Wrong. As long as they’re not drafted out of the CHL, they can play in the AHL early. That’s why the Flames were able to assign Sieloff to the AHL a year early.

        • ClayBort

          If they are on the NCAA path (drafted out of tier 2 Jr A or US Jr) they burn a year as a CHLer would once they hit the games threshold. They are allowed to play in the AHL, sure. They just don’t benefit from the same contract slide euros do. The advantage outlined in the article is not solely playing in the AHL, it’s playing in the AHL without your ELC clock ticking.

          Sieloff’s contract only slid a year because he only played 2 pro games before coming down with infection. He was not exempt from the CHL rule. The very next year he played 48 AHL games and burnt a year off his contract

          • OKG

            You are confused.

            Pro games have no effect on sliding unless they are NHL games.

            Anybody can slide in the AHL. Everybody will burn a year after 10 NHL games.

            Sieloff’s post-draft path went

            2012-13 – OHL Spitfires (Slide)
            2013-14 – AHL Abbotsford Heat (Slide, regardless of injury)

            Just as, for instance, Zemgus Girgensons went

            2012-13 – AHL (Slide)

            and Emile Poirier went

            2013-14 – QMJHL (Slide)
            2014-15 – AHL Adirondack Flames (Slide)

            Sliding has nothing to do with CHL and everything to do with not playing 10+ NHL games in the two seasons following a draft.

            Nohting about Nylander is unique in that regard. Yes he may be able to play in the AHL, just as all the non-CHLers (Matthews, Puljujarvi, Laine, Keller, Jost, Fabbro, Rubtsov, Bellows, McAvoy) are eligible to do so the moment an NHL team elects to sign them to a contract. The only players who are forced by the NHL-CHL agreement to play in the NHL or CHL-until-overager-status are players signed in the CHL – Brown, Tkachuk, Dubois, Chychrun, Bean, McLeod, Sergachyev. I’m a little bit unclear on whether Juolevi can play AHL right out of the draft as he would, like Nylander, have to be under loan from his Euro team. I suspect he, like Andersson, is forced by the crappy CHL rules to continue playing CHL.

  • Longshot1977

    I had no idea about Nylander’s potential ELC status. I’ve commented before that I think he’s my favorite “2nd ledge” pick, and this only reinforces that.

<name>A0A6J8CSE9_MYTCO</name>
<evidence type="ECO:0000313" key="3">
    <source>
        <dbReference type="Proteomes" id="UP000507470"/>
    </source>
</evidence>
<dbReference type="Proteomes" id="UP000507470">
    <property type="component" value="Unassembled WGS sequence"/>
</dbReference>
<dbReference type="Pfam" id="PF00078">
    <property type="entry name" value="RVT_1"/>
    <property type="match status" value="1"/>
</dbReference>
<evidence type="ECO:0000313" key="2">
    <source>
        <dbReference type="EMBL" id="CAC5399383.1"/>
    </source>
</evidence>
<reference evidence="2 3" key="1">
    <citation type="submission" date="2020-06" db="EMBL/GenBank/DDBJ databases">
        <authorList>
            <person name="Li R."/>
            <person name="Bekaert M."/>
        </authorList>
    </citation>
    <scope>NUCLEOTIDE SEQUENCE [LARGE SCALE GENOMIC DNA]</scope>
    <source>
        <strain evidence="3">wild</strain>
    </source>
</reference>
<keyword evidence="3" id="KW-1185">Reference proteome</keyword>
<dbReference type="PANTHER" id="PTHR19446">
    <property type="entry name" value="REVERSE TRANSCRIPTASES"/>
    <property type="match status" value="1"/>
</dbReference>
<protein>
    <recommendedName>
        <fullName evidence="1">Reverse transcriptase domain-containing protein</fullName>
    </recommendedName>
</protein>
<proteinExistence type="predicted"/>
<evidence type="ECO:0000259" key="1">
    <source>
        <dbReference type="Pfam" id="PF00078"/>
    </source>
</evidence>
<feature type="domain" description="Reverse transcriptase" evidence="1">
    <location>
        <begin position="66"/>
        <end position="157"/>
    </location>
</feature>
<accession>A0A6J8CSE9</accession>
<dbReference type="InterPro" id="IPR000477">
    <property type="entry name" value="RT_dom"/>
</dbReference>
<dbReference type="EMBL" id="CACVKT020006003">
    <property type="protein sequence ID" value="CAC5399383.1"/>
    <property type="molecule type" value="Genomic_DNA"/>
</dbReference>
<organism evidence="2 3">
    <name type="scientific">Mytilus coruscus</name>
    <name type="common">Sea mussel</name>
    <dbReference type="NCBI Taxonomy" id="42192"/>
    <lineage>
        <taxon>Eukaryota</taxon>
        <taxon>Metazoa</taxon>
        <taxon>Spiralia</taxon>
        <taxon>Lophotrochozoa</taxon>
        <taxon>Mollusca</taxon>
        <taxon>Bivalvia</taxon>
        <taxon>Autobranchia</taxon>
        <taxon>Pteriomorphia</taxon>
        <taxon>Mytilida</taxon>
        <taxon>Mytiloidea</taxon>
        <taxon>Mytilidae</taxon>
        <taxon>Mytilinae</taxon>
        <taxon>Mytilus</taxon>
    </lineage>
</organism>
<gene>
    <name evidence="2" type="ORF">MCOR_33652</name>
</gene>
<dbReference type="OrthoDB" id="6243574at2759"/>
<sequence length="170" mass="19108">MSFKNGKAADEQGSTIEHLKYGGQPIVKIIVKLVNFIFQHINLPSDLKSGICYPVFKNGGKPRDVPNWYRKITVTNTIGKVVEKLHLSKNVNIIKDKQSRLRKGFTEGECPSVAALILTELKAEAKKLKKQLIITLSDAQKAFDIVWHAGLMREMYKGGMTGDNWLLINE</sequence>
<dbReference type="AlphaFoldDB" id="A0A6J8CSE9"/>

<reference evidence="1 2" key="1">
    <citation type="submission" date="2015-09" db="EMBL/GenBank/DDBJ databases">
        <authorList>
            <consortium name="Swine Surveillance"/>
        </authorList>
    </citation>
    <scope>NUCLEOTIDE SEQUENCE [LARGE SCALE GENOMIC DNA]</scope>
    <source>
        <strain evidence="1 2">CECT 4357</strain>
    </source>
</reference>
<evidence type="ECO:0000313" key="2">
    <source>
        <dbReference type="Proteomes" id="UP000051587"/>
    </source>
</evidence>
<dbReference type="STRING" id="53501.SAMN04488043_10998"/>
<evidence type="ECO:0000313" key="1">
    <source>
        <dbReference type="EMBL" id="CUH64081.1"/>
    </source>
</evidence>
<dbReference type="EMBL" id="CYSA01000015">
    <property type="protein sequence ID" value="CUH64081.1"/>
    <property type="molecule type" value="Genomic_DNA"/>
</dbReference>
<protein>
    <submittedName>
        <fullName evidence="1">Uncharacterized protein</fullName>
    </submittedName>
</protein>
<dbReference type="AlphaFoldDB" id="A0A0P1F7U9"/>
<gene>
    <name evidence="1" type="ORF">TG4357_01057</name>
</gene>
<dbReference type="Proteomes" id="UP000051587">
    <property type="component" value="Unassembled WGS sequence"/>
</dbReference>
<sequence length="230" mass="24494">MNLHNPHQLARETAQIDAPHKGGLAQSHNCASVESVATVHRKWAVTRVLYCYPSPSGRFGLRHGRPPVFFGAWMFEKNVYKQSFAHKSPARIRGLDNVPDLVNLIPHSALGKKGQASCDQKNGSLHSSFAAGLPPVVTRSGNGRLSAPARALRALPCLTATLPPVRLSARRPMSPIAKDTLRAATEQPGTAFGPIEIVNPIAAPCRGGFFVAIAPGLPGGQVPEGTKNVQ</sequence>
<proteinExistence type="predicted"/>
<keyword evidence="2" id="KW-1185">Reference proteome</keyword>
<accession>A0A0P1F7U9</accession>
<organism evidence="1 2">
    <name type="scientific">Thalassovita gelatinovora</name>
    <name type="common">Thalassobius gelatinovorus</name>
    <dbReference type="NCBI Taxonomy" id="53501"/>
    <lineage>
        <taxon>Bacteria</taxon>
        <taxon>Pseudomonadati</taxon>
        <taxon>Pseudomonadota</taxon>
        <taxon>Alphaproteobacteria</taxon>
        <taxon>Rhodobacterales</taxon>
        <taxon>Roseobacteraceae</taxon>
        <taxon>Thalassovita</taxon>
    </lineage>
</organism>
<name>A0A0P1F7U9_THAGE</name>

BT – go get him!

  • Stan

    Wow. This makes Nylander a fair bit more desirable. If we can get him into the Flames system immediately and start molding him and teaching him the defensive side of the game that would be HUGE. Makes a couple of the negative aspects of his game (play away from the puck, size/fitness) less of an issue.

    Also is great for the simple reason that their are more developmental options for him if he plays very well in camp but the team doesn’t think he is ready for full time.

  • Jumping Jack Flash

    Great article, definitely puts Nylander in a favourable position. If in fact, this applies to Jost, Keller, and fabbro then Nylander still has the edge because their is no risk of him going to college for 4 years and electing to sign with any team he wants. I have not heard of many First round players playing this card…but the potential is there.

    I have come to the realization that some of the anti-Nylander sentiment stems from fans feeling that if there is indeed 3 players on the second ledge…Calgary will not get the choice. However, lots of teams would take that position with a smile.

    • #97Train/McDavidCopperfield

      If bloodlines have anything to do with it I’d stick with Tkachuk over Nylander anyday, but, you may have no choice but to take a sweetheart like Don Cherry says, as Tkachuk should already be gone.

  • supra steve

    “Alexander Nylander is probably going to be Calgary’s first round pick on June 24.”

    Pronman has his top 5 posted as 1 Laine, 2 Matthews, 3 Puljujarvi, 4 Keller, 5 Dubois.

    Hey…he’s not following the consensus lists. Bad Pronman. Pronman states, “Nylander and Keller have similar skill sets, but Keller is a competent center and better defensively.”.

    Could it be that some GM will stray from the script that has been provided in the consensus top 6? I sure hope so.

        • #97Train/McDavidCopperfield

          I look at Dubois’ scouting report and it says he can play all three forward position has great size and has elite playmaking ability and hockey sense.

      • supra steve

        No offence. but I don’t care who the Oil take, though I’d like them to leave some skill on the table for the Flames to pick from. I was just pointing out that the Flames choice has not yet been made public, and it’s never as easy as who’s next on the consensus list.